Alford, S. (2003). Science and success: Sex education and other programs that work to prevent teen pregnancy, HIV & sexually transmitted infections. Washington, DC: Advocates for Youth.

Alford, S. (2008). Science and success. Second edition: Programs that work to prevent teen pregnancy, HIV & sexually transmitted infections. Washington, DC: Advocates for Youth.

Frank, S., Godin, S., Jacobson, S., & Sugrue, J. (1982, August). Respect for diversity: Teachers’ goals for a family life sex education pro- gram. Paper presented at the meeting of the American Psychological Association, Washington, DC.

Godin, S., Frank, S., & Jacobson, S. (1984, March). Respect for diversity: Parents’ goals for a family life sex education program. Paper presented at the Midwestern Conference of the National Council on Family Relations, Des Moines, IA.

Government Accountability Office Report. (2006). Abstinence education: Efforts to assess the accuracy and effectiveness of federally funded programs (Report GAO-07-8). Washington, DC: Author.

Kirby, D. (2001). Emerging answers: Research findings on programs to reduce teen pregnancy. Washington, DC: National Campaign to Prevent Teen Pregnancy.

Kirby, D., Laris, B. A., & Rolleri, L. (2005). Impact of sex and HIV educa- tion programs on sexual behaviors of youth in developing and devel- oped countries. (Youth Research Working Paper, No. 2). Research Triangle Park, NC: Family Health International.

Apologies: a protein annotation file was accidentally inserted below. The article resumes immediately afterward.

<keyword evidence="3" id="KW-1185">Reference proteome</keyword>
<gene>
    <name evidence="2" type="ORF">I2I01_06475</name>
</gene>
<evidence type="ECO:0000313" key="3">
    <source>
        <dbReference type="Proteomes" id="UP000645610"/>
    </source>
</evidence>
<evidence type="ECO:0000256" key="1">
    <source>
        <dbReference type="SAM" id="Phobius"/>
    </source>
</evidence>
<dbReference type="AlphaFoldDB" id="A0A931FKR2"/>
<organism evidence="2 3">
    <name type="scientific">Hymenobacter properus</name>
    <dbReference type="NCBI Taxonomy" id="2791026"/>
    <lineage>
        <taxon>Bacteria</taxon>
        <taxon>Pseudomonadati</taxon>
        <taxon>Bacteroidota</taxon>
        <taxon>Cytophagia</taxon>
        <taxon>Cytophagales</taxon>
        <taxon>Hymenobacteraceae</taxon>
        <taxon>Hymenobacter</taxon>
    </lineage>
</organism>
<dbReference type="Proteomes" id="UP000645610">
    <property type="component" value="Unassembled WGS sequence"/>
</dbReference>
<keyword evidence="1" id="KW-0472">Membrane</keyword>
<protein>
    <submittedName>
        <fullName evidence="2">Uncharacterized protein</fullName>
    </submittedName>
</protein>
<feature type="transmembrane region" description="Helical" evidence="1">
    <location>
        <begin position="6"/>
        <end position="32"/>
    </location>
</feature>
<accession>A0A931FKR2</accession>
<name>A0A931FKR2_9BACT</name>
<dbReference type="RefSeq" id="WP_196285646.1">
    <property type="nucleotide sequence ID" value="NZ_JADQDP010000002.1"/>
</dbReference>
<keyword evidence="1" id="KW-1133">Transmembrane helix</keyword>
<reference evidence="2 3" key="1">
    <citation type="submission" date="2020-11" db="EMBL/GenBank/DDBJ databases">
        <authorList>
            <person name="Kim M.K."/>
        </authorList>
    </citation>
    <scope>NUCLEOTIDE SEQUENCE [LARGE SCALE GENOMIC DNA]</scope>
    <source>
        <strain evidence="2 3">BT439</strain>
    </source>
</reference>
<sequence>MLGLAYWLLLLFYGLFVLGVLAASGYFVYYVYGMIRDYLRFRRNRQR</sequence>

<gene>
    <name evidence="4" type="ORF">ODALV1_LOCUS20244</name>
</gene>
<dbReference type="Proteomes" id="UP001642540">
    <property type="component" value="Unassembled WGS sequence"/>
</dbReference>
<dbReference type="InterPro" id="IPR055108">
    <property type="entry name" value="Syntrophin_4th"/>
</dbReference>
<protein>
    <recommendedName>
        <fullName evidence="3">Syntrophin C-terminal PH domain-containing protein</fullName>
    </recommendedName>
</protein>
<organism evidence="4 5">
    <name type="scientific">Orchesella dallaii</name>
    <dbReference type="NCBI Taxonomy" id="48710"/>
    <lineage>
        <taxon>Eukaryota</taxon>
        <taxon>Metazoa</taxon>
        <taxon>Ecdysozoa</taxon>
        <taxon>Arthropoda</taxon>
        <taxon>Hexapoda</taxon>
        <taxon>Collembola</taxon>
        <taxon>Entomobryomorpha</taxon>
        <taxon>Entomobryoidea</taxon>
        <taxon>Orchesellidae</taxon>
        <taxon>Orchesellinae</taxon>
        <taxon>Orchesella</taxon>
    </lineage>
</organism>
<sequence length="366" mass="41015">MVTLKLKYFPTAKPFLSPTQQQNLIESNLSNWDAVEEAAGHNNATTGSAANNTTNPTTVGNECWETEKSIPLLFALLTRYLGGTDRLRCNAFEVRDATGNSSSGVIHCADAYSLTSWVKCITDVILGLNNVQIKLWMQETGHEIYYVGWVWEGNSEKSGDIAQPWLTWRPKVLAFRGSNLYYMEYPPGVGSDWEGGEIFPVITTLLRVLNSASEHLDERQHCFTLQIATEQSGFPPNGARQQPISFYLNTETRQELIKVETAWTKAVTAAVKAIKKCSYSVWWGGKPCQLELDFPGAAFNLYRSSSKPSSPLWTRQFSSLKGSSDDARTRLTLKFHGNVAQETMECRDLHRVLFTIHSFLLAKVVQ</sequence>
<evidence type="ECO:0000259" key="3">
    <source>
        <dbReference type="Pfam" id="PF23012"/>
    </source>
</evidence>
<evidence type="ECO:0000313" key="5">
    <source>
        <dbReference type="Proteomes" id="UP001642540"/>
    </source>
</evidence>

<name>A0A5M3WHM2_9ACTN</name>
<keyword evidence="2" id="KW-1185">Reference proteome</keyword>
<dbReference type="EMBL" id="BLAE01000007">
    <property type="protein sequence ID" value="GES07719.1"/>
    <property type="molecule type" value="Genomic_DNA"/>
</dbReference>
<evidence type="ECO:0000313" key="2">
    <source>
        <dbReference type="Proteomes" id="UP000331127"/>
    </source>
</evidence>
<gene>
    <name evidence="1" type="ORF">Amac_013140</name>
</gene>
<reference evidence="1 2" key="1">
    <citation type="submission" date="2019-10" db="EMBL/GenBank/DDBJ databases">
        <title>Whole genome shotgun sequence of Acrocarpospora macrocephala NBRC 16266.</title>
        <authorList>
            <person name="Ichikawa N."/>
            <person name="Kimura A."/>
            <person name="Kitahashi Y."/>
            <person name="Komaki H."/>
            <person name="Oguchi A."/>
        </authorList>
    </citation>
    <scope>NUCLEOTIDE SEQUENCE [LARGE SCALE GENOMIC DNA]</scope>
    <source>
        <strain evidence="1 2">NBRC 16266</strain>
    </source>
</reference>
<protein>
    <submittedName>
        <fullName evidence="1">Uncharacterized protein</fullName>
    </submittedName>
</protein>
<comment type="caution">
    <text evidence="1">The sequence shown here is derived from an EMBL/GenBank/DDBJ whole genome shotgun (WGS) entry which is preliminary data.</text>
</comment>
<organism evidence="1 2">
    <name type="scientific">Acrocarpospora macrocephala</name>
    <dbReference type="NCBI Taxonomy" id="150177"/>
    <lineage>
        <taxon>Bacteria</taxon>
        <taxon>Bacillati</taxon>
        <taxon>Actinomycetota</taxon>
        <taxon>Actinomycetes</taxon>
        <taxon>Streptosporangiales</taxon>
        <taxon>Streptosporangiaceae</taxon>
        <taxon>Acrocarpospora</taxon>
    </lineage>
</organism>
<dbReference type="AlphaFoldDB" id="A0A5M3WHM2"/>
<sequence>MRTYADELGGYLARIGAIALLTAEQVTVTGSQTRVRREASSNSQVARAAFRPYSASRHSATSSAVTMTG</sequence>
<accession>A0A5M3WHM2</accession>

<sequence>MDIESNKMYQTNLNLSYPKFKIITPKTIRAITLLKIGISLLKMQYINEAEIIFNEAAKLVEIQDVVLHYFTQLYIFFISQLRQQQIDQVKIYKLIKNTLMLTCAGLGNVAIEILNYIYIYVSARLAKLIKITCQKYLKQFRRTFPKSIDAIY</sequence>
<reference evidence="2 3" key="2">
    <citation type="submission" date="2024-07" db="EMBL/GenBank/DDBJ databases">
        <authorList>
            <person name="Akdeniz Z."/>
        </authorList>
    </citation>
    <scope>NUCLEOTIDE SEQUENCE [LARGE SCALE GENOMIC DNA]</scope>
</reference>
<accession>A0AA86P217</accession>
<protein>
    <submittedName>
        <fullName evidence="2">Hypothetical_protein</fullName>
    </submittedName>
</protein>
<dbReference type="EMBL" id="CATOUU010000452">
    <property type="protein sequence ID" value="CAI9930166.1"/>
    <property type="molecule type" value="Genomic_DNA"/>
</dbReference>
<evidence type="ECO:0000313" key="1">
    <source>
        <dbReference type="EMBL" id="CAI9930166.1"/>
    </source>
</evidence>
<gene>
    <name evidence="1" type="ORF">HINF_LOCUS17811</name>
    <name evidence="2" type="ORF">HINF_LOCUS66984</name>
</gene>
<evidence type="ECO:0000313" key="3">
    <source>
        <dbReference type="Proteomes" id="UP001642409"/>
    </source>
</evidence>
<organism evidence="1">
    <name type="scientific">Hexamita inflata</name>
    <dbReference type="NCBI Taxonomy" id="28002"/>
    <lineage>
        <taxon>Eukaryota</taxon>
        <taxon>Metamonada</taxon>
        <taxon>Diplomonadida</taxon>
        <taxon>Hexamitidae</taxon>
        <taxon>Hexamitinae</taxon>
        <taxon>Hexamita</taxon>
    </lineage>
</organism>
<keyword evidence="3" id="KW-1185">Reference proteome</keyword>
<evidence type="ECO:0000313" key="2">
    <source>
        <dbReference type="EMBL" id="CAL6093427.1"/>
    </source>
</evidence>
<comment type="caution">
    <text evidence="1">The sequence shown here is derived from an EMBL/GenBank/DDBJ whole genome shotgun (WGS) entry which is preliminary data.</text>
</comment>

McKeon, B. (2006). Effective sex education. Washington, DC: Advocates for Youth.

Razzano, K., & Godin, S. (2006). A new paradigm in sexuality educa- tion in Pennsylvania: A descriptive analysis. Pennsylvania Journal of Health, Physical Education, Recreation and Dance, 76(3), 17–29.

Scales, P. (1983). The new opposition to sex education: A powerful threat to a democratic society. Journal of School Health, 5, 300–304.

Waxman Report. (2004). The content of federally funded abstinence- only education programs. Washington, DC: United States House of Representatives, Committee on Government Reform, Minority Staff, Special Investigations Division.